And talk about the wrong fight. With a straight face, Red Hat argues that the now 15-plus-year-old decision to allow the PTO to patent software has stifled innovation and competition in the market. Inc. magazine illustrates how dozens of new software companies start up every year. I guess Red Hat wants us to imagine what might have happened in addition to laser-guided surgery, Garmin, Google and Facebook if it hadn't been for patents. Of course, if only software-enabled mortgage securitization innovations had been stifled.
The brief goes on to talk about the "enormous damage..." patents have done "to the software industry" in the last 15-plus years. This ignores the fact that the software industry didn't effectively exist separate from the computer systems industry before 20 years ago. A separate quarter-trillion-dollar-a-year market has emerged from zero mostly during a period that Red Hat alleges innovation was stifled and enormous damage was done to it. Software as a separate entity did not reach maturity prior to patents as Red Hat contends. Separate protection for software was not needed when it was effectively tied to the minicomputer and mainframe systems on which it ran.
Not that I'm arguing for patents. As with Red Hat, I believe software should be copyrighted as opposed to patented because it is -- unfortunately (but that's the subject of another blog post) -- a stringing of "words" together just like this blog post. You can take my idea if you want and say the same thing by stringing a different group of words together that say the same thing or even by stringing the same words together in a different order. You can take a snippet out of my blog post and repeat it under Fair Use laws. Convention says you give me credit and typically you would want to credit me or otherwise you would not want the snippet. But you can't reprint the blog post in whole without the permission of the copyright owner, IT Business Edge. How much more legal protection do software programmers (or analysts) need? All open source software is copyrighted.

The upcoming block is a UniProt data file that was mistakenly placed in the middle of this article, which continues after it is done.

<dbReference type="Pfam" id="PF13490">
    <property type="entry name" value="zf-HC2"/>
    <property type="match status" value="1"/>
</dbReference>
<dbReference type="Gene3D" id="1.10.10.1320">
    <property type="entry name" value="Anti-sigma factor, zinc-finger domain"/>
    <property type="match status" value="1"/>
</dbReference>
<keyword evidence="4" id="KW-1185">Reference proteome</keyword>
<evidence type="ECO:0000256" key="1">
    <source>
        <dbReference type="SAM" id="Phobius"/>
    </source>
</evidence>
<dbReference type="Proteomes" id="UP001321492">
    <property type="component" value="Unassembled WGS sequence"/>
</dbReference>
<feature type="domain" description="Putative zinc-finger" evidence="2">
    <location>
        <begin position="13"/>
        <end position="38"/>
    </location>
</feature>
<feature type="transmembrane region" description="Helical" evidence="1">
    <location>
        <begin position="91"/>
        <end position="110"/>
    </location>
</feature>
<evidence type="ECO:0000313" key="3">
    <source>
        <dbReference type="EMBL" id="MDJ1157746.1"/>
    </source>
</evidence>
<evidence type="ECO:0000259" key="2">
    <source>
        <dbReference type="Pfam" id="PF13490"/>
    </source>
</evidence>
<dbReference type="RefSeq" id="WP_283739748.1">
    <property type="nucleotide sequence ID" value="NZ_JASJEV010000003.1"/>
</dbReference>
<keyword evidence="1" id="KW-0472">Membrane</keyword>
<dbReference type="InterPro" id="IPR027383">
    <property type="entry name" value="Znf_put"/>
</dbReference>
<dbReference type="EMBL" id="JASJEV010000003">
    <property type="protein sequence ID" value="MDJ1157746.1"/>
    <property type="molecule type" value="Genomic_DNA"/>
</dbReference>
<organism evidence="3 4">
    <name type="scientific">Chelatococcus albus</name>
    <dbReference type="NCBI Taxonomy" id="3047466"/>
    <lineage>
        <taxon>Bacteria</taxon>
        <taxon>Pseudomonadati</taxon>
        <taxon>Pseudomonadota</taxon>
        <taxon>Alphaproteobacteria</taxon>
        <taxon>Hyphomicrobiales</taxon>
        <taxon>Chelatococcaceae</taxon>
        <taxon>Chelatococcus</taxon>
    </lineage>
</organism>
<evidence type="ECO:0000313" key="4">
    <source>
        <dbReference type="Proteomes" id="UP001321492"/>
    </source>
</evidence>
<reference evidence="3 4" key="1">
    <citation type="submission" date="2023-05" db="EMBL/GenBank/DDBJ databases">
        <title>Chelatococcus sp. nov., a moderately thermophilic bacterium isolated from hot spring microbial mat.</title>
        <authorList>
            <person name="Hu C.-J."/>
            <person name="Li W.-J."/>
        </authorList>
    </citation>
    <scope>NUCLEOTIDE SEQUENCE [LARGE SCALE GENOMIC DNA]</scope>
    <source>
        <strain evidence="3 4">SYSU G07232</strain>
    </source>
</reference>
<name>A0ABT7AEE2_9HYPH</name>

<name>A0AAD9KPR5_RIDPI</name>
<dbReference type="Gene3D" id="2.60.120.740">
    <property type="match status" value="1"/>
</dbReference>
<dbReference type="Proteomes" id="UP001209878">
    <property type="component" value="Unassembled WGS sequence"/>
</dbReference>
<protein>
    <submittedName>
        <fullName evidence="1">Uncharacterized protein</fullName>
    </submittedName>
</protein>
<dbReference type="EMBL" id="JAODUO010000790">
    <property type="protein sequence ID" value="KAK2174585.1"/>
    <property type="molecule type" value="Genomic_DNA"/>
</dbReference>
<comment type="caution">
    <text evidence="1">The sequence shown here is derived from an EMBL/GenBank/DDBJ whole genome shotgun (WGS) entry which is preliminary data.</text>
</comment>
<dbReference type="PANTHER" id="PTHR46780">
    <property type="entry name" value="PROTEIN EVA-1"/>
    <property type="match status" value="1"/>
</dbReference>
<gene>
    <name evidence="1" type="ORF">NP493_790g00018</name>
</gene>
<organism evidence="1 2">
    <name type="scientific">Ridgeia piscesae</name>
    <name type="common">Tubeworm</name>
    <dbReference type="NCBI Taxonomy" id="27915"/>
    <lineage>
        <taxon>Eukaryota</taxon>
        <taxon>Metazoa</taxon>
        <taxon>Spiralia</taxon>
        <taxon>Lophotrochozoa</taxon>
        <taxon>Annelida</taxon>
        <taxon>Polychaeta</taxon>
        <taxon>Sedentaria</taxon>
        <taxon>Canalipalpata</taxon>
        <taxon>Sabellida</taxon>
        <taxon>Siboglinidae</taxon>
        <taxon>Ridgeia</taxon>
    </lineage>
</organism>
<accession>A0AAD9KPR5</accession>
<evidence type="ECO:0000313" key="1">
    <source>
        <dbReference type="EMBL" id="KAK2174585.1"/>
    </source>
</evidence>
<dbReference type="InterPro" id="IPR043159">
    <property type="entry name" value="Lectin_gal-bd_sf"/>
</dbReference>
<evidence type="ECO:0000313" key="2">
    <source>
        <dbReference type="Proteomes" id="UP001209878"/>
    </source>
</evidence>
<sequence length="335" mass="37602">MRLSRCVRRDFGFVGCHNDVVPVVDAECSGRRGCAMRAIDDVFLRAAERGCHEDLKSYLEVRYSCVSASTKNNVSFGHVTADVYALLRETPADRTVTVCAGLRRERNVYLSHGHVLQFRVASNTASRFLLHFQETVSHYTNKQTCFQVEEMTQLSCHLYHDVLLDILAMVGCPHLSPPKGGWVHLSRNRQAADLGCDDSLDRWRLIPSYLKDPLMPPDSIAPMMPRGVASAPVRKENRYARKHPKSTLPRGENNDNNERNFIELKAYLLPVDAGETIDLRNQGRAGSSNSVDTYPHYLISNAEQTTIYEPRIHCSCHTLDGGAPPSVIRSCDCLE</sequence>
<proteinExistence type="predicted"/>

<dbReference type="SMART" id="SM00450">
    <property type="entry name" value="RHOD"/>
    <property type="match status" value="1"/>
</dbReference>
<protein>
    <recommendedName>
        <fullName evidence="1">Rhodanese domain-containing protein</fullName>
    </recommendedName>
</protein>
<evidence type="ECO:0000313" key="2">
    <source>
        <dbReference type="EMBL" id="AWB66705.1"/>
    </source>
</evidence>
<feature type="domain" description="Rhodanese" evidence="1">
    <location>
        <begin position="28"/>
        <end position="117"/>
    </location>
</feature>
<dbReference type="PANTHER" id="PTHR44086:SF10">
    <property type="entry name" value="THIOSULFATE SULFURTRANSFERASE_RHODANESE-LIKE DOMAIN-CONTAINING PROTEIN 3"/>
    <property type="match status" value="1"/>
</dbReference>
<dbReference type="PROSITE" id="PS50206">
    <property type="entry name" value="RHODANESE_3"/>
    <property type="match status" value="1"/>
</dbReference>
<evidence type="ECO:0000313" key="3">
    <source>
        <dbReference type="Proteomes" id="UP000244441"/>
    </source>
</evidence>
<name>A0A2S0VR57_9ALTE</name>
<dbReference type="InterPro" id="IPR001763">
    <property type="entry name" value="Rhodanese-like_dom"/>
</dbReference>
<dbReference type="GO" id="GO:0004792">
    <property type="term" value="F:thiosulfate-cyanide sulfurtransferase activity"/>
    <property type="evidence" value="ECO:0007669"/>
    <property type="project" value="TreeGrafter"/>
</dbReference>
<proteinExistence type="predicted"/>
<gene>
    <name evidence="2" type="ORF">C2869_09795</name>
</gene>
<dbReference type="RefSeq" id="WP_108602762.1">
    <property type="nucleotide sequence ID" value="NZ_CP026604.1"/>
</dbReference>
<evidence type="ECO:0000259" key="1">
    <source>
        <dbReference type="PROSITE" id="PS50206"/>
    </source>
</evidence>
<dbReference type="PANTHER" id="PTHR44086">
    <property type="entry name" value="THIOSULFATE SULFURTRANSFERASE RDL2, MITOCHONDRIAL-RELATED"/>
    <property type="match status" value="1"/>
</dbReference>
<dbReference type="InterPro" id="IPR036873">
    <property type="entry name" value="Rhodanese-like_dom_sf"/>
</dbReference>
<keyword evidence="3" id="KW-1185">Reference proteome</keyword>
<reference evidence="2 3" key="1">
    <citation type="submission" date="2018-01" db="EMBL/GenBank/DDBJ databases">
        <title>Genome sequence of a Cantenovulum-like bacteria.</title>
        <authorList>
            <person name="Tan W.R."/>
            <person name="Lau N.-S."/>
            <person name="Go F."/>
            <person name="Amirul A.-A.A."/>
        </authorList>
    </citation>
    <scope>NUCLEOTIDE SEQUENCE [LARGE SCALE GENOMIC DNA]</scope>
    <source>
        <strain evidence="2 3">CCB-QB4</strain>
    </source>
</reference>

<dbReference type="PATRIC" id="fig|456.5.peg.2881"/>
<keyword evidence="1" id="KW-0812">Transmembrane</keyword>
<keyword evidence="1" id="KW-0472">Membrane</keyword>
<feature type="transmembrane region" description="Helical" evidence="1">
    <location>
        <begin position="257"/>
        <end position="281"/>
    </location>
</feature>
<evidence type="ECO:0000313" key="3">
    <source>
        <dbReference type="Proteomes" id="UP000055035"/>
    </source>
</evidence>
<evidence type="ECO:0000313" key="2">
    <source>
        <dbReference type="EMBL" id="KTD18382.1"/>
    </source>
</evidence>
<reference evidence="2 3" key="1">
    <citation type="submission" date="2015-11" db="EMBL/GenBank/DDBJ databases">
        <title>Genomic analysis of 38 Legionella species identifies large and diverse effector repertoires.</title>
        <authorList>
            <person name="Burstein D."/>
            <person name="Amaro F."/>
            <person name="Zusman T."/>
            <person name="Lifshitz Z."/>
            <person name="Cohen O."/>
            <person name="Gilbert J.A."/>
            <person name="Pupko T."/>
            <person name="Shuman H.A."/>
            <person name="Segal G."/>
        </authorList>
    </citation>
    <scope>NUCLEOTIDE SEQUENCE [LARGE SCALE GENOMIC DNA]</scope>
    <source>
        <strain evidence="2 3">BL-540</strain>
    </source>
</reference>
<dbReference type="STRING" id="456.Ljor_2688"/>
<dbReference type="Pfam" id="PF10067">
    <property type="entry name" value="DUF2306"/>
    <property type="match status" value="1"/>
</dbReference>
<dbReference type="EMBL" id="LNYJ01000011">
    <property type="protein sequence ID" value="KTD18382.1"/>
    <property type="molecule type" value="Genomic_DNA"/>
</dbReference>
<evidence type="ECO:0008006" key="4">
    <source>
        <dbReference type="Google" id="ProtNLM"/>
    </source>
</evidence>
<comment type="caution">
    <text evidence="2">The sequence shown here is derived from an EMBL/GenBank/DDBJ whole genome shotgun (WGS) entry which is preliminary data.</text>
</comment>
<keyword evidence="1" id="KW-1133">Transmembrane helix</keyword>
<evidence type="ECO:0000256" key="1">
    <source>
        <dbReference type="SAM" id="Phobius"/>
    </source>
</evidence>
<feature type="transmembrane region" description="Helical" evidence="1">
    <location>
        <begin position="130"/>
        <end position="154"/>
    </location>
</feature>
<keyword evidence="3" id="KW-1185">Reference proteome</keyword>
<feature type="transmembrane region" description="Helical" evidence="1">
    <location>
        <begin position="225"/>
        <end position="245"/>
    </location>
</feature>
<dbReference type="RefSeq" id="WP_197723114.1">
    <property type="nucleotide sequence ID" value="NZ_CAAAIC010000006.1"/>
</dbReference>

And, of course, it is also licensed under a bewildering array of multiple dozen different licenses. That's another problem in Red Hat's brief; it conveniently blurs the critical distinction between free software and open source software. But that's not a legal issue.
Happy first Monday in October!